A place for pardons

Our view: Even for parking tickets, it's better for a community to occasionally forgive and forget

March 24, 2011

Municipal parking meters have gotten a bum rap over the years. Since the first one was installed in Oklahoma City 76 years ago, their chief purpose has been to limit the amount of time any one vehicle can occupy a parking space.

As any urban business owner knows, this is a vital task. Customers can't reach stores if parking spaces are never vacated.

But alas — as any driver can tell you — the parking regulatory function of the meter has gradually been superseded over time by its moneymaking abilities. Parking meters, and particularly parking tickets issued to those who fail to keep a meter properly fed or stay too long in a space, can raise millions of dollars for cash-strapped municipal governments.

Even as technology has improved and the old mechanical meters have been replaced by electronic stations that govern multiple spaces and print receipts, cities and towns have remained addicted to the money such regulated parking raises to pay for such things as parking garages, street improvements and, well, sometimes just government.

But it doesn't have to be that way. Recently, the Frederick News-Post reported that Frederick was missing out on $39,000 in annual parking revenue because city officials last year voided a whopping 3,141 parking tickets.

Turns out this wasn't an example of political favoritism or bureaucratic mistake. It was, as the newspaper subsequently editorialized, a laudable and longstanding example of "treating drivers in a friendly, charitable manner."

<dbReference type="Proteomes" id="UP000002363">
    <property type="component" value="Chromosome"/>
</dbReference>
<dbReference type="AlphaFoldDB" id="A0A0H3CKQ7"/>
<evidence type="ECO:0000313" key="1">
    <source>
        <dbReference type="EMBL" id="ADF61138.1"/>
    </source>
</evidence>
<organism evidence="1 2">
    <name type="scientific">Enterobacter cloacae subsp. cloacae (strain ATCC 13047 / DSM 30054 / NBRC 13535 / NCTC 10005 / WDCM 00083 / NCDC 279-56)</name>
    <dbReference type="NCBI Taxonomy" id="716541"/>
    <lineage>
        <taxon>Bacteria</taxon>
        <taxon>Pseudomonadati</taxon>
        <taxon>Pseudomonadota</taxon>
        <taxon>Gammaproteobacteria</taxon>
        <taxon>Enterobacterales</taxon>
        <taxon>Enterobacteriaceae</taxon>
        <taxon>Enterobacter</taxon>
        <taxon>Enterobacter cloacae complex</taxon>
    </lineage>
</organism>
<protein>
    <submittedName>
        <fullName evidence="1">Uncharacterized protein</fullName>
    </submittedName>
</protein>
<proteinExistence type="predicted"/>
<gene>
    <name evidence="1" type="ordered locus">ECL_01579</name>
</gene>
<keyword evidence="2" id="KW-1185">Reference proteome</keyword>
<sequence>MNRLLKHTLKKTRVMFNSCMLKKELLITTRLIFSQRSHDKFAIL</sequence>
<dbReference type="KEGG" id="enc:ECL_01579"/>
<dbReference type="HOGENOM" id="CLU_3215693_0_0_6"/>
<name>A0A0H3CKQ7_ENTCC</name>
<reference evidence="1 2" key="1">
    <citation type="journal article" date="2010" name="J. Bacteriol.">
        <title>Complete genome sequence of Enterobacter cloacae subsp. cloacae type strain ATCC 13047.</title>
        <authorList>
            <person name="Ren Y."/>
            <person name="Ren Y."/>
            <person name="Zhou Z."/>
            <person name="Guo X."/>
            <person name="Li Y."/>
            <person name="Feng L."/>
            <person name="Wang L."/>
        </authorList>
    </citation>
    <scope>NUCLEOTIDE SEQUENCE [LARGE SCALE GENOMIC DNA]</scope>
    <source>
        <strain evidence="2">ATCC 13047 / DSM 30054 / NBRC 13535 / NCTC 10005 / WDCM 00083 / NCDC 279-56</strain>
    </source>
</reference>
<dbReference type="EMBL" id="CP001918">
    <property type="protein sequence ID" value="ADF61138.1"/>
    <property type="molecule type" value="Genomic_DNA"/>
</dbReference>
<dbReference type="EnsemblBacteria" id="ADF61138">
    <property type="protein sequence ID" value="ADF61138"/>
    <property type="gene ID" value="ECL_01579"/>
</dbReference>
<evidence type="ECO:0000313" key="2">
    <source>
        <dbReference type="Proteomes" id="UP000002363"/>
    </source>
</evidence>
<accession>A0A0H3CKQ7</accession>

Here's how Frederick's parking policy works: Drivers who find a parking ticket on their windshield because of a meter violation can take the ticket the city's parking office and have it voided — if they do so within 30 minutes of when it was issued. This can be done up to three times per year per vehicle, no questions asked.

The lost $39,000 (or more if the tickets would have otherwise racked up late fees) is not an inconsequential sum for a city that collects less than $500,000 from parking fines each year and faces an estimated $9.9 million deficit in its fiscal 2012 budget. But Frederick officials believe what is gained from this "courtesy" policy is a goodwill that is even more valuable.

Such a practice probably can't be precisely duplicated in a larger city such as Baltimore, where a 30-minute timetable from meter agent's hand to the appropriate parking office clerk would be impractical. (You'd still be circling City Hall looking for a parking space or stuck in a line inside). But that doesn't mean the philosophy of "friendliness" toward beleaguered drivers can't be translated.

Perhaps drivers could scan a bar code on parking tickets into their smartphones and immediately email them to a web address operated by the city. Or, for the less technologically adept, a partial rebate could be given for violations mailed and postmarked the same day the ticket was issued.

The point is, Baltimore drivers are looking for a little relief. Witness the new website (and soon smartphone application) that calculates the odds of receiving a parking ticket or other traffic violation by Baltimore city address.

No doubt that's in response to aggressive enforcement and the fact the city has raised parking fees, fines and taxes to help balance the budget. The unintended consequence of all of this has been to send a message to visitors and residents alike that they are regarded as little more than rubes to be fleeced the second they can be caught violating a relatively minor rule.

Baltimore is hardly alone. A lot of other Maryland communities have gone down a similar path. Injecting a little compassion and forgiveness — as Frederick has provided for decades through its parking courtesy program — would be a welcomed (and welcoming) change.

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